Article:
If you’re a knife user or a Knifemaker, you probably heard about AEB-L Steel(If not you’re missing one of the greatest affordable steels). It’s another steel from @Bohler that has a big appreciation from knife makers. Some users consider it as an affordable “Super Steel”, and of course it grabbed my intention. Therefore I decided to make an AEB L Steel Review.
So, If you’re reading this right now it means, you’re looking for more pieces of information about the AEB L Steel, luckily I took some hours researching about the steel, and I answered some common questions (like What is it? What is its chemical composition? What is its hardness? How hard is it? Is it good or no ? and other questions) So let’s dive in.
Table of Contents
What is AEB L Steel?
AEB-L is non-powder stainless steel made by the European @Bohler famous for its corrosion resistance, hardness, and ease of sharpness (And the combination of hardness and ease of sharpness that makes it special compared to other steels). It was originally made for razor blades, and today it’s used in the knife industry and scalpel blades.
So the question now… How can steel be hard and easy to sharpen at the same time?
Quick answer: Carbide!
AEB-L forms what is called the K2 carbide, the harder of the two chromium carbides, compared to the K1 carbide, which is formed in steels such as 440C.
In other words, 12% of Chromium in the AEB-L is equivalent to 17% of Chromium in 440A or 440B, which gives great wear resistance and ease of sharpness.
So we can understand more the magic of the AEB-L Steel lets see the chemical composition!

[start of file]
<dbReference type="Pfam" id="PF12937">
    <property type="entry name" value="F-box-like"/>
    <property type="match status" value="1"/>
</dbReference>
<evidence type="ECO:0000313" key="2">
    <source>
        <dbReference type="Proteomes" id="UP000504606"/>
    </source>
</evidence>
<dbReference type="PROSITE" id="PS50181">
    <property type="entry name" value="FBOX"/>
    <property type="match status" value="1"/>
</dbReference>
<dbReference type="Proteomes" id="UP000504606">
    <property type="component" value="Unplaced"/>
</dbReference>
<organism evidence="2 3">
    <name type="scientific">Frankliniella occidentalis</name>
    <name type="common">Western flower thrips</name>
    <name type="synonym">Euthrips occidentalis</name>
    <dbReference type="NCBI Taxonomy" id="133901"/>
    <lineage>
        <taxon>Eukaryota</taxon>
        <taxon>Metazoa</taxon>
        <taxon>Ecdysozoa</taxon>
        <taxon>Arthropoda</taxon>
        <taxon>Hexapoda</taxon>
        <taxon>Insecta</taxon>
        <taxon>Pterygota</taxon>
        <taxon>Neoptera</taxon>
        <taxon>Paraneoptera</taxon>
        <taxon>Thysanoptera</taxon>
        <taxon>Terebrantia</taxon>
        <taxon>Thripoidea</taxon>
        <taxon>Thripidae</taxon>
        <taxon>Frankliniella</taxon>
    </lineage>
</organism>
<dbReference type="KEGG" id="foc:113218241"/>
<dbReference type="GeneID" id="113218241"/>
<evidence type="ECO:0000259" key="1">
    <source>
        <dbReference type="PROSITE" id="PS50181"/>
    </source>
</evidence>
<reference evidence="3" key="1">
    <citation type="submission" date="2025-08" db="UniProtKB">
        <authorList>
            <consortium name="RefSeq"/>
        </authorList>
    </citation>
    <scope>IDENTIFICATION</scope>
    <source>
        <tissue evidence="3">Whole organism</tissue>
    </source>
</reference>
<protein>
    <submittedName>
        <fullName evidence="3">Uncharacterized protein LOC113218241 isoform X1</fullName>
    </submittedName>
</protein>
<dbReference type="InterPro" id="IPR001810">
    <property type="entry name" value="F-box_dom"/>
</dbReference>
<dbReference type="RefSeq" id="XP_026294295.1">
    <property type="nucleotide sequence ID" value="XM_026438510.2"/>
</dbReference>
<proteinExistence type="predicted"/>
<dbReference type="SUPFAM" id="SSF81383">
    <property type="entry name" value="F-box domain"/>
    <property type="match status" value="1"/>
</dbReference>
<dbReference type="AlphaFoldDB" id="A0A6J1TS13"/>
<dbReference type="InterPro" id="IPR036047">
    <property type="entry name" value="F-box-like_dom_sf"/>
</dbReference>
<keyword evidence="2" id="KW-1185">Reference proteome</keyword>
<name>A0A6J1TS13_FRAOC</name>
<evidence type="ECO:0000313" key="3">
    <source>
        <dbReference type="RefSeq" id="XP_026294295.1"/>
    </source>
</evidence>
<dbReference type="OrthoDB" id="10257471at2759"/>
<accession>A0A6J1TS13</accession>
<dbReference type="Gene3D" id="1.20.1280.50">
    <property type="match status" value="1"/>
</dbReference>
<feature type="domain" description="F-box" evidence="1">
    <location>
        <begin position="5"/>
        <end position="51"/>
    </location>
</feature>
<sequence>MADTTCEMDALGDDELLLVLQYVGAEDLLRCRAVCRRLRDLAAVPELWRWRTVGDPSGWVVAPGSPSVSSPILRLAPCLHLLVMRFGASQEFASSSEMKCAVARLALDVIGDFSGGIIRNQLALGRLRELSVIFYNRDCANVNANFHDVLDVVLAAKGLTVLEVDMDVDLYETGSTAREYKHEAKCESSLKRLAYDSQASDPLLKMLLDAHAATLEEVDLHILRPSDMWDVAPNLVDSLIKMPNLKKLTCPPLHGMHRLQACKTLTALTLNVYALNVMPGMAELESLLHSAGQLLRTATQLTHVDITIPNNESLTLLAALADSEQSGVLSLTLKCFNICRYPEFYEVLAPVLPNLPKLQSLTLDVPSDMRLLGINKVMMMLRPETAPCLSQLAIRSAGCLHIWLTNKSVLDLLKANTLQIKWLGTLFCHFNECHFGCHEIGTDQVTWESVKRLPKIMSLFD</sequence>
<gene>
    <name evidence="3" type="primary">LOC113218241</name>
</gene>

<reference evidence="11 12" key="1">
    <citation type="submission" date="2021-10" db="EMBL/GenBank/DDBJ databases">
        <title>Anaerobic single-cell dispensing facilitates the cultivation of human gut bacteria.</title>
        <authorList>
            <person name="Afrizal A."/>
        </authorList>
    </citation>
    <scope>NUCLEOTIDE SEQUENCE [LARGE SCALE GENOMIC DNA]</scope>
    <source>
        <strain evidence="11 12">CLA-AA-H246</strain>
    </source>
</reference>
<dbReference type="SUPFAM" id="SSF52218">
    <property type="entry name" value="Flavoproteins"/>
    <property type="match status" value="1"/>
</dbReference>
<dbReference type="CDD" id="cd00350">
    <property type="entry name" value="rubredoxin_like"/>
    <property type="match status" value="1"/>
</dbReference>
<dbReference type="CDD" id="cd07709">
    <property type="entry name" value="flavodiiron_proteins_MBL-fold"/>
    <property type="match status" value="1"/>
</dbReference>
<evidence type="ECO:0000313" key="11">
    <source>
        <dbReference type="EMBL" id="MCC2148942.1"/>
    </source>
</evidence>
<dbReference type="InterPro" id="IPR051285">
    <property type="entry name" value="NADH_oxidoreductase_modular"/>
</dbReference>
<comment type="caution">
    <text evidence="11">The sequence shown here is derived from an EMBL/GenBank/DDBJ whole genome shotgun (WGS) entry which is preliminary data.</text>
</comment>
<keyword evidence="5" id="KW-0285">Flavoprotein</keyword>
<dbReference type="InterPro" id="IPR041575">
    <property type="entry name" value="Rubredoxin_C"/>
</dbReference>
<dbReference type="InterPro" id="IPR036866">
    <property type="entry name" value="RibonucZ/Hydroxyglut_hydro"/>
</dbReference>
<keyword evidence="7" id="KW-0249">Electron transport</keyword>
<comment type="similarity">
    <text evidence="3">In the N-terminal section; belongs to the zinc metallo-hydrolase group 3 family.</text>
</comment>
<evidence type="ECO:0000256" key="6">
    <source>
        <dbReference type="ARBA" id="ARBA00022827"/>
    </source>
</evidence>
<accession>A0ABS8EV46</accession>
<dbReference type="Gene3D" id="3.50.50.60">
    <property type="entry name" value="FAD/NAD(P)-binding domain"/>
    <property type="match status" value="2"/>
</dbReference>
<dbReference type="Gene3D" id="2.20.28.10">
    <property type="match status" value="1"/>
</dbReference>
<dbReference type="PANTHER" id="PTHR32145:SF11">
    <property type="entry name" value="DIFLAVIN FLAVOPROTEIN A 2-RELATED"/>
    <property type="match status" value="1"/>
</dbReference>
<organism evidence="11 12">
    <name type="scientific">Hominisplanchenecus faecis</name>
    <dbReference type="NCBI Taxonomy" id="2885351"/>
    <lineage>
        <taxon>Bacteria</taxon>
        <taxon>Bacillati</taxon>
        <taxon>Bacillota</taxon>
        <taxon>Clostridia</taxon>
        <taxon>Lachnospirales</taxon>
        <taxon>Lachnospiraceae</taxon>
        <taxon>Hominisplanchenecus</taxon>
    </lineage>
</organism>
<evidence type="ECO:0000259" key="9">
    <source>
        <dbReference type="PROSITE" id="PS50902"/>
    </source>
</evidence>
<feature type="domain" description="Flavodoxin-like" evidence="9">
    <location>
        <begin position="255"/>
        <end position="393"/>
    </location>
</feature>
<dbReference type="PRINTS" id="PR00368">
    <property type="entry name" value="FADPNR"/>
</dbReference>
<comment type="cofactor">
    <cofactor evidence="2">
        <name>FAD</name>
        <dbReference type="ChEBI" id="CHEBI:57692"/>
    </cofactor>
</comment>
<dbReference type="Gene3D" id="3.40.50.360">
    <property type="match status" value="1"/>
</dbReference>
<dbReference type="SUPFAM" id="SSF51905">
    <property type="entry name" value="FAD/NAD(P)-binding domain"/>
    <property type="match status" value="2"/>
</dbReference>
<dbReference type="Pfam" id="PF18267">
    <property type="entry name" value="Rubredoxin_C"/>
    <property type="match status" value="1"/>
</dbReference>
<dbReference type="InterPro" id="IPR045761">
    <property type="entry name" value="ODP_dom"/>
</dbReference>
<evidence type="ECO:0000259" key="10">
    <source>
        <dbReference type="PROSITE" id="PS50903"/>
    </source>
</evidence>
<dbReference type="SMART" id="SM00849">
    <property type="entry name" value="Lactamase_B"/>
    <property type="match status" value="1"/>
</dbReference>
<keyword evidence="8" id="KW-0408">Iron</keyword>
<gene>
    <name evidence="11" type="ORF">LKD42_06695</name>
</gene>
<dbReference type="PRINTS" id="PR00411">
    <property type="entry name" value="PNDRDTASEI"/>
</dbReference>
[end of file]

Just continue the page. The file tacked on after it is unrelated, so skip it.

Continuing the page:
AEB-L steel composition
- 0,67% of Carbon: It improves hardness and wear/corrosion resistance, but a high amount of it decreases strength.
- 13% of Chromium: For tensile strength and Edge retention, and enhances corrosion resistance and wear resistance.
- 0,6% of Manganese: Increases hardness and brittleness.
- 0,4% Silicon: Improves Strength.
- 0,025% of Phosphorus: Increases strength.
- 0,015% of Sulfur: Increases machinability.
As you can see, the chemical composition of AEB-L Steel is high in Chromium, which makes it a Stainless Steel.
AEB-L steel hardness (Rockwell Hardness)
AEB L steel properties
According to the chemical composition and the HRC of the steel, the AEB L Steel has the following features:
AEB L Edge Retention: AEB L Steel offers great edge retention and edge stability, due to the Chromium and Carbide K2 in it.
AEB L Corrosion Resistance: With more than 12% of chromium, AEB L is just corrosion free!
AEB L Wear Resistance: Excellent Wear Resistance, the fine grain, and Carbide of the AEB L steel make it very hard steel.
AEB L Sharpness: The rule says the harder the steel, the harder to sharpen it, No this time, as we explained already, even being hard steel it very easy to sharpen.
AEB L Toughness: has great toughness, the steel is highly hard, but still far from being brittle.
AEB L steel equivalent
AEB L is so close to the Swedish steel Sandvik 12c27, they’re both appreciated by knife makers, they have a close chemical composition, and they share the same properties (Edge retention, corrosion resistance, hardness, toughness, wear-resistance, and ease of sharpness), and they fall in the same price range (3x45x250 mm steel bar for 10-12 Usd).
Is AEB L steel good for Knives?
I guess it should be obvious by now! The steel offers great edge retention, wear resistance, corrosion resistance, and toughness while being easy to sharpen so the answer is YES, it would be a great knife for outdoor activities that involve wet environments (camping, hunting or hiking) and it’s practical thanks to its ease of sharpness.
While searching more about this steel, I noticed that’s it’s a really great/affordable steel, but the big questions Why aren’t big knifemakers using it?, only small knifemakers or custom knife makers using it, while all users are satisfied and happy to use AEB L Steel Knife but still it doesn’t have much popularity, I guess AEB L is still a hidden gem of the knife market.